I know this doesn't have a succinct answer, so I'd love to hear you anecdotes.
I have heard only generalized stories, saying that basically all cash is better, you can get it for less, less garbage for the banks to deal with, fewer potential issues, etc.
Say a home is listed for 50k, how much more play would you feel you had going in cash, does it really matter?
Matt: It depends on the REO entity. Federally backed organizations like Freddie, Fannie, HUD and the VA generally negotiate 5-10% off asking price. They typically consider price adjustments in 30 day cycles so if you don't get your price, track the last price reduction and stand-by for a lower asking price. The non-governmental REO entities in general are more aggressive. This is where a good rapport with the listing real estate broker is crucial. Occasionally the asset manager will encourage them to bring all offers. You want to be first on the call list when they get this call.
I would agree with David and he gave a pretty damn good answer to what is a very difficult question to answer. Howe much impact does a meteor have on the Earth? - Depends on a number of factors, right!
Aside from price, the balance of items in the offer also hold weight such as closing period, inspection/contingency period, agent representing your offer, letter with offer, POF, etc.
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Obviously there are numerous externalities that could affect it. I see about the OO preference for homepath, I've also seen more and more about building a relationship with listing agents of foreclosures...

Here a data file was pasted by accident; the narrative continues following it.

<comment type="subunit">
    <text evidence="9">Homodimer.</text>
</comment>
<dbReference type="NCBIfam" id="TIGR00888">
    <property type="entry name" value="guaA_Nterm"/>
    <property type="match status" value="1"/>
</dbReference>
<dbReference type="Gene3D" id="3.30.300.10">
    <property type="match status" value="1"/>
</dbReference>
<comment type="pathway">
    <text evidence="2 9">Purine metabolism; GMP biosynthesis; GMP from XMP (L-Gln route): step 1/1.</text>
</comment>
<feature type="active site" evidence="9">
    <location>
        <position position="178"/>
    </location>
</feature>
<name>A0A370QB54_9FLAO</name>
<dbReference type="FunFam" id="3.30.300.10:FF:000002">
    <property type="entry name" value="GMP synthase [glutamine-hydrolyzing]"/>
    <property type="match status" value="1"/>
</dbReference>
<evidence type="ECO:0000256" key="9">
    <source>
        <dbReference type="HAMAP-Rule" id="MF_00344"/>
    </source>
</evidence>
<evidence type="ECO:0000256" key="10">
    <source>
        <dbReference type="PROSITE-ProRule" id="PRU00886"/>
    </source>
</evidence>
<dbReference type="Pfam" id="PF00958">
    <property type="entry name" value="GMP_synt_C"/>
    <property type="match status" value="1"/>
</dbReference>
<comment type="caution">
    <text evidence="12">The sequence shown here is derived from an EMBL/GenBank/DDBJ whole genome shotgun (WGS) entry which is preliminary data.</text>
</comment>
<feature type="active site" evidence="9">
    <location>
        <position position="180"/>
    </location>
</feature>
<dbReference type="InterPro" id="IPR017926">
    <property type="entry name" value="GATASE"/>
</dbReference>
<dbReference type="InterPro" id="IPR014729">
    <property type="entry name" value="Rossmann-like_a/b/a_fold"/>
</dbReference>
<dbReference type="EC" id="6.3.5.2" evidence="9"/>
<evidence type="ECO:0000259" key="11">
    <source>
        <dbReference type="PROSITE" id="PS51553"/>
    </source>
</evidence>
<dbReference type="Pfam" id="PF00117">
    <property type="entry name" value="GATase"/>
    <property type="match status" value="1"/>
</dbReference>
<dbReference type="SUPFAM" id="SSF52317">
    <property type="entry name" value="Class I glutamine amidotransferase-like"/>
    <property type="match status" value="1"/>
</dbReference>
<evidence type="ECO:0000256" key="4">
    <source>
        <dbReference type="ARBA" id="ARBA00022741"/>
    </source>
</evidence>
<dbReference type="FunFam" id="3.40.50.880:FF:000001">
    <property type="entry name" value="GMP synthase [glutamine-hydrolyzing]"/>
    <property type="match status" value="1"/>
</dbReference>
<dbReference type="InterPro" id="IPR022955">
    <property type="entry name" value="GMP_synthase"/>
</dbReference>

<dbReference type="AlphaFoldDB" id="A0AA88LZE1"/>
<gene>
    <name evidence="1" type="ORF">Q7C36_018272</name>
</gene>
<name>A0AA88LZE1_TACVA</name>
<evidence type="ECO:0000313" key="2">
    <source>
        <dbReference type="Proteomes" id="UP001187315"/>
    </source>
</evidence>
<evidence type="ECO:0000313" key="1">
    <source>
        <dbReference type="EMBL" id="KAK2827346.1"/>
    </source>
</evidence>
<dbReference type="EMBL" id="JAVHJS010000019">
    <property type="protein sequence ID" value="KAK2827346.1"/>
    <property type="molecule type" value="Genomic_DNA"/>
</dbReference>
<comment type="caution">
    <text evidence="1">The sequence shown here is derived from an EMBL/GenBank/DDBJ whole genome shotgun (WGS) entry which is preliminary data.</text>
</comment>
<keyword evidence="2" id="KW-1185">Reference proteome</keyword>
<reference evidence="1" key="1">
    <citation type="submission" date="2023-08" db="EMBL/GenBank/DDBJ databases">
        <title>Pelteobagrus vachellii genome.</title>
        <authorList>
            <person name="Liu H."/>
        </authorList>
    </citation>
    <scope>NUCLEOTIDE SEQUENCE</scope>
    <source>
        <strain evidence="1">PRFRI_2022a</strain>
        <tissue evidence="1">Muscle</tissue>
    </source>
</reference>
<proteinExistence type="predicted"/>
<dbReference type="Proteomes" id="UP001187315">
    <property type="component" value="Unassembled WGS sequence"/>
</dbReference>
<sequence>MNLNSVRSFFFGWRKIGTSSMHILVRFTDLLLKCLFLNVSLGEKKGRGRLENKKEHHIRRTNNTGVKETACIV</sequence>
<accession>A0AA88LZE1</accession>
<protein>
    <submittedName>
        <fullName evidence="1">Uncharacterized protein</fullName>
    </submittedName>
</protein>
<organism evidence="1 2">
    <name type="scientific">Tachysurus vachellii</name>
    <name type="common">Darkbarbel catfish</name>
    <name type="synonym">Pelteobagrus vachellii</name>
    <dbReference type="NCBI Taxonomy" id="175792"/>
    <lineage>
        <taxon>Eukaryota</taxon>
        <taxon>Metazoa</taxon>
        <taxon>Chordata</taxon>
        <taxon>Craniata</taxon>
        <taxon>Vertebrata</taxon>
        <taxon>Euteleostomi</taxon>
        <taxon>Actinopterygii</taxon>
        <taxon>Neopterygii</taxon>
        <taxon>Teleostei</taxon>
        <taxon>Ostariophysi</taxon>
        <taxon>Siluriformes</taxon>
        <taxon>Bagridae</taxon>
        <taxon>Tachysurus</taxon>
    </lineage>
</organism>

Also it is very dependent on the general condition of the particular property. An ugly avocado kitchen in an otherwise decent home...don't expect much because the home is still financiable. The property with a leaky roof and caved in living room ceiling from last month's downpour...now you've got a restricted buying pool where the only one's making offers are investors who won't pay as much. That said you may still have to wait 3 months before the bank realizes that you price is right.
I have seen plenty of times where if a financed offer is even $100 more than a cash offer, the financed offer gets selected. A bottom line is a bottom line to some entities. It also depends on the time of the month, at the end of the month there tends to be more flexibility if the asset manager needs to meet goals for properties under contract.
HUD typically has the greatest flexibility, especially with uninsured sales.
Many REOs must be cash purchase, or rehab loan. You are not the only cash buyer out there. There is always some wiggle room in price, but don't think you are not competing with other cash buyers.
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